Photo of Tharman from The Straits Times

In an interview with state media Straits Times yesterday (Jan 31), Deputy Prime Minister Tharman Shanmugaratnam defended Singapore’s extreme income inequality. When compared to OECD nations, Singapore have the second-worst GINI coefficient at 0.463. Without providing any statistics, DPM Tharman claimed that government policies like Workfare, Progressive Wage Model and SkillsFuture have maintained inequality in Singapore:

“It’s in the last decade that you see a decisive shift, a deliberate tilt, towards tempering the inequalities of life and ensuring the lower-income group keeps pace with the whole society as it moves up. With such moves, social expenditure – which covers healthcare, education and social and family development, among others – ballooned to about $34 billion in 2016, from $12.7 billion a decade earlier. Last year, it comprised $37.8 billion – half of total government spending.”

However when fact-checked by NUS economist Chia Ngee Choon, the professor pointed out that the bottom 20 percent has always suffered lower income growth when compared to the rich:

“The 2005 Household Expenditure Survey showed that while average income for households rose 1.1 per cent annually from 1998 to 2003, those in the bottom 20 per cent saw their incomes fall 3.2 per cent a year in the same period.”

Again without providing any example, Minister Tharman then claimed that it is natural to have income inequality in mature societies:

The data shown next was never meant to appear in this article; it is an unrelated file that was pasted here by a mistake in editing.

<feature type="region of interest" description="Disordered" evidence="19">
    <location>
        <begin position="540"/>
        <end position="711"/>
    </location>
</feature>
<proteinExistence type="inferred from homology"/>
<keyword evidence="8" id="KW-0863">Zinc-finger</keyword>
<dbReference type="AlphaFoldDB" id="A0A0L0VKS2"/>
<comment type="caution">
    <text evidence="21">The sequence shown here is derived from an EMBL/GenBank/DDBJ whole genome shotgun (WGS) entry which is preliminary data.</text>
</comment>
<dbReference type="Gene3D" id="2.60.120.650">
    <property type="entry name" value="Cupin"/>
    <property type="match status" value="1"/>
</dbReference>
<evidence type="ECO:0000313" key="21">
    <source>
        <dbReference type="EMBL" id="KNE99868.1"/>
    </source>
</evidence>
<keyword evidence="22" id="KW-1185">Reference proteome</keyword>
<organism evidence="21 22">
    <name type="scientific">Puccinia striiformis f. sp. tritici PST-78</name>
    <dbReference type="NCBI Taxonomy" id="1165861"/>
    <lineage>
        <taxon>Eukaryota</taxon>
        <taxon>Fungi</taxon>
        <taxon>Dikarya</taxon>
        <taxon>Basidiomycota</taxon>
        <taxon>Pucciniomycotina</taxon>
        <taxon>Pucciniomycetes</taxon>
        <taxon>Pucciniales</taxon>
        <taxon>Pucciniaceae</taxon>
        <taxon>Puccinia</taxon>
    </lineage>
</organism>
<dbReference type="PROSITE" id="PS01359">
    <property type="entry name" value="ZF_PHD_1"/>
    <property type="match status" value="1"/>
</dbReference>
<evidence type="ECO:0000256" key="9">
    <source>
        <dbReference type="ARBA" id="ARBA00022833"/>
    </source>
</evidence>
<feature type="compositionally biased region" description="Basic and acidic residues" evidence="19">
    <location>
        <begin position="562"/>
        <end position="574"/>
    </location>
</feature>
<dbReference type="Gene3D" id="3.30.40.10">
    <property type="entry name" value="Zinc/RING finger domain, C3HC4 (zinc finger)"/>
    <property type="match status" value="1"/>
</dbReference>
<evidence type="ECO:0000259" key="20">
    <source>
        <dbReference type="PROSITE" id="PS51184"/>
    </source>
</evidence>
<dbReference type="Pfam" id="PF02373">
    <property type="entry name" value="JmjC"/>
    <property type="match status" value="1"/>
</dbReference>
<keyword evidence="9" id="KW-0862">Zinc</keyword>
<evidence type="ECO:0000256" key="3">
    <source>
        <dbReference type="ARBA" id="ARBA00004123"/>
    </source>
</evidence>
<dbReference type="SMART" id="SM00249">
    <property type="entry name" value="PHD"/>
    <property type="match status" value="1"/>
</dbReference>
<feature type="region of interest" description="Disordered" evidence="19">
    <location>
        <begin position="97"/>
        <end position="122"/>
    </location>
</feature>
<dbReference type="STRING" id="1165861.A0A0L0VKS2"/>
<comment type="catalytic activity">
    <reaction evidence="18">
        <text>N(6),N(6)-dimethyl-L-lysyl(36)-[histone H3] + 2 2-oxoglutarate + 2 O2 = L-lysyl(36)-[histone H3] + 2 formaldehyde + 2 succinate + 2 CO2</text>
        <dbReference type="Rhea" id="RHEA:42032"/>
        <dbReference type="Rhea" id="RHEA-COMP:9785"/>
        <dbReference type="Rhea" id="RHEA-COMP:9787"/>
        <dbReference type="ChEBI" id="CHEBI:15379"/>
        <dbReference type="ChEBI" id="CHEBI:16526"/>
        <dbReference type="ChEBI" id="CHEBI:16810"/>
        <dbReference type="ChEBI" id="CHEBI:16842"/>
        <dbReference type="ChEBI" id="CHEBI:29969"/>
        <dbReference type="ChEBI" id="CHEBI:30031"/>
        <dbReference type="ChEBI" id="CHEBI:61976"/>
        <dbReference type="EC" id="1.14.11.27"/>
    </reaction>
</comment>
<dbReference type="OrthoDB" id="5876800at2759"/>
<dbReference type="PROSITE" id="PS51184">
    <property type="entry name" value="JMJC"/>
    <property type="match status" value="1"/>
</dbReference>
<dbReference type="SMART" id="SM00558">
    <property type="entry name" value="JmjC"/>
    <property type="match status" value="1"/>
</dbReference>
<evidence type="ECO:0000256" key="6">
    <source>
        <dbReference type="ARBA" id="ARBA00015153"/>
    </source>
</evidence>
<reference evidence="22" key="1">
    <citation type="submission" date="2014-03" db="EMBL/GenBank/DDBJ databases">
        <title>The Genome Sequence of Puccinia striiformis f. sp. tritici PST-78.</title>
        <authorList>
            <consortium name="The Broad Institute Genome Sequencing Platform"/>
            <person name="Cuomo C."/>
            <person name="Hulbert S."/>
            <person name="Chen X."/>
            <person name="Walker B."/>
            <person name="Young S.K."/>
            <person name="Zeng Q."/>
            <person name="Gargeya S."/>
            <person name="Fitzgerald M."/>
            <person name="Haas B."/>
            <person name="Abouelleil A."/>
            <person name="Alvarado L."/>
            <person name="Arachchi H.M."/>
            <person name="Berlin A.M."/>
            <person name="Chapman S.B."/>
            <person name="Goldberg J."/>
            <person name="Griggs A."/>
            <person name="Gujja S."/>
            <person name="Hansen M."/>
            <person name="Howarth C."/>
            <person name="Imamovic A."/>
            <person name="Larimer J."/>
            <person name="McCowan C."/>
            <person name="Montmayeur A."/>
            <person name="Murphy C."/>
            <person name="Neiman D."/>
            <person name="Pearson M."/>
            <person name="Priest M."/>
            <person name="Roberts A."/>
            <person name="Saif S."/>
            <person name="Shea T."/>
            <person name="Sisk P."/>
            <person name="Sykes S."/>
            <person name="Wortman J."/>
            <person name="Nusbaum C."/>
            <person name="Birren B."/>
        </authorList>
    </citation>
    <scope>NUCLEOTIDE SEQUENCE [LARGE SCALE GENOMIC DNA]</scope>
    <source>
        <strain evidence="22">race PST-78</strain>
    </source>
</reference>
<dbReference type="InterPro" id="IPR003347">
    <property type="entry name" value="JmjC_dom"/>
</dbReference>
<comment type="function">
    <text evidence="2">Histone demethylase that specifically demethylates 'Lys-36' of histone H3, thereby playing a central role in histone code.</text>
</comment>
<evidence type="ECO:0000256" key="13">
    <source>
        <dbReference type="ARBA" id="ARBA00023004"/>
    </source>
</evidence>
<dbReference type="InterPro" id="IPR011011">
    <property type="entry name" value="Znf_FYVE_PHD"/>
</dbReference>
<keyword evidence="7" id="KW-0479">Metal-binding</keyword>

“As societies become more settled and class divisions firm up, one’s starting advantage becomes a lasting advantage. It’s true in every mature society, and the same can happen to us.”

In 2015, a BBC journalist questioned Minister Tharman if Singapore believed in a notion of a safety net for those who fall between the cracks of a successful economy. The Minister took the solemn as a joke and frivolously responded: “I believe in the notion of a trampoline.”

Minister Tharman then said that the “Singapore approach” is that income growth is personal responsibility and not the government’s duty:

“It is about helping people with a difficult start discover their own strengths – whether it is by helping them stay in work with Workfare, building their skills or helping them own their homes. This strengthens personal responsibility, and strengthens the sense of pride people get from contributing to their own lives and to society. That, I think, is the crucial social ethic that we’ve got to maintain. That is the Singapore approach, it can be done, and we’ve got to make sure that we sustain that into the future.”

When asked for clarifications on his comments on the “Singapore approach”, Minister Tharman said that a social safety net is not the government’s responsibility:

“It does not mean that people have equal options. Instead, a trampoline refers also to support from community networks: teachers, parents’ support groups, friends and peers who help galvanise people with a spirit of aspiration. This, together with government help will become a major intervention – will help people take personal responsibility.”